Sign in
Download Opera News App





Which snake can sting with its tongue?

Which snake can sting with its tongue?

None. Elapids and pit vipers have hollow fangs at the front of their mouths. The venom travels from the glands in their cheeks to the roof of their mouth and down the fangs like a needle and is injected into the prey. Elapids have short fangs that are fixed like regular teeth. Pit vipers have long fangs that lay against the roof of the mouth and swivel into position.

Rear fanged snakes have an enlarged fang in the back of their mouth underneath the venom gland. As they chew on their prey. The gland is expressed and venom flows down the fang into the prey. They are largely considered less dangerous because it is very hard for them to deliver a large amount of venom, quickly.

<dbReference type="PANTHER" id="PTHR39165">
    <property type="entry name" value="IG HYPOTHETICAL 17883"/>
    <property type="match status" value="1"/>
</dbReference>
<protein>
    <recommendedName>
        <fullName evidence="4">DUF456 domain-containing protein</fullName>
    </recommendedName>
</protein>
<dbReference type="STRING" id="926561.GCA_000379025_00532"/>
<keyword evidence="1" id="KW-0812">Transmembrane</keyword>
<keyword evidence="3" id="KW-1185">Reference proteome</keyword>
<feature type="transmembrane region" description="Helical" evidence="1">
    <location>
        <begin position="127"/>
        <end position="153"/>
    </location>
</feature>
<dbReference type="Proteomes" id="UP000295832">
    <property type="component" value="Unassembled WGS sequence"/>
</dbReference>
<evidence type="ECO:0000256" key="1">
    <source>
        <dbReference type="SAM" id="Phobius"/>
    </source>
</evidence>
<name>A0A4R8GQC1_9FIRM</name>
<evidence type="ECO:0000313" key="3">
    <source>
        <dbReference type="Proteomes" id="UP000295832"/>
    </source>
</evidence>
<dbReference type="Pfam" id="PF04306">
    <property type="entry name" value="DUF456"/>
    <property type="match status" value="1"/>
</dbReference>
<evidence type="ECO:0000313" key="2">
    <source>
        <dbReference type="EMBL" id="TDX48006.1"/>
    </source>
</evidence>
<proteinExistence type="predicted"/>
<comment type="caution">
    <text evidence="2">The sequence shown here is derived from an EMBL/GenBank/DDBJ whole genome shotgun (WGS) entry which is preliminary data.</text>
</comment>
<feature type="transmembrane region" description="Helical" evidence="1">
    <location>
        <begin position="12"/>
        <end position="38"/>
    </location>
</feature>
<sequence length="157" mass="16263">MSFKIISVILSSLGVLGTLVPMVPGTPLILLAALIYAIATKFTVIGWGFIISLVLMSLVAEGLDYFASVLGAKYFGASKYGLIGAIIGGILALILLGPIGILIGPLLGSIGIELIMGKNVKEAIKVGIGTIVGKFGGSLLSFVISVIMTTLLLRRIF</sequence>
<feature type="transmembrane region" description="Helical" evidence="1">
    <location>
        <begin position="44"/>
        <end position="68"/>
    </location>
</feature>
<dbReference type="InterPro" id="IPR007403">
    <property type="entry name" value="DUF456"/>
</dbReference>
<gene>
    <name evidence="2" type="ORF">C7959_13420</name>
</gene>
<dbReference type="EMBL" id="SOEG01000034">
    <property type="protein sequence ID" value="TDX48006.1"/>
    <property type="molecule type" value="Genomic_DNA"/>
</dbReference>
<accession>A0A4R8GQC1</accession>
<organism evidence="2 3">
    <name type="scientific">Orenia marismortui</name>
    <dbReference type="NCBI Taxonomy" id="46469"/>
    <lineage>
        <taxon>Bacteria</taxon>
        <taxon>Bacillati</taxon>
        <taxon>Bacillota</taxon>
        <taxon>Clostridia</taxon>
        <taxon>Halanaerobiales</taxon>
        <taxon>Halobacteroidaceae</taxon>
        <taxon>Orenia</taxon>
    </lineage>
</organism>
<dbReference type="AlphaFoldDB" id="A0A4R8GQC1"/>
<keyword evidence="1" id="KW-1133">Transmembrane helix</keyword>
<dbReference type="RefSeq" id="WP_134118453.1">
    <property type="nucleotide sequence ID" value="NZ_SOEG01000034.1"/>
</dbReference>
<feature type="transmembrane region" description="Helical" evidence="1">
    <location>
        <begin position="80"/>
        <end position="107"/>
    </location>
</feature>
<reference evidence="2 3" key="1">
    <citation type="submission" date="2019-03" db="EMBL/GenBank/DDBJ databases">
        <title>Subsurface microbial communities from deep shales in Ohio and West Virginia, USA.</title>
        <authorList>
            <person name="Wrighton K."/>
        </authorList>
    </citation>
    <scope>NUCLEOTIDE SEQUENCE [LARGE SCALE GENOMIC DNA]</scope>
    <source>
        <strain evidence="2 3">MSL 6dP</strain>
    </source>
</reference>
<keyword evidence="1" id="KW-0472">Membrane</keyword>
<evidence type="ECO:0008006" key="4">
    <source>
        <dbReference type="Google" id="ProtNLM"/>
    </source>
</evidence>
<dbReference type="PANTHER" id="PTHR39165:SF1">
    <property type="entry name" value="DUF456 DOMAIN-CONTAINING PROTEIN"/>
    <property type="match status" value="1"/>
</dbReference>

The tongue is harmless in all snakes. They have a Jacobson’s organ. The tongue collects scent particles and inserts them into the Organ so they can figure out their environment. The slower the tongue flick, the more concerned the snake is. It wants a lot of information about what is scaring it.

Most pit vipers, boas and pythons also have heat pits along the jaw. They can “see” infrared light with them. The tested a boa on which frozen rat was warmer and until they had to stop the experiment because the equipment could no longer tell if the snake was getting it right. Emerald tree boa, heat pits for days, all the better to catch birds on the wing at night. Can’t afford to miss when you live up in the trees.

Content created and supplied by: Jackson46M (via Opera News )



Load app to read more comments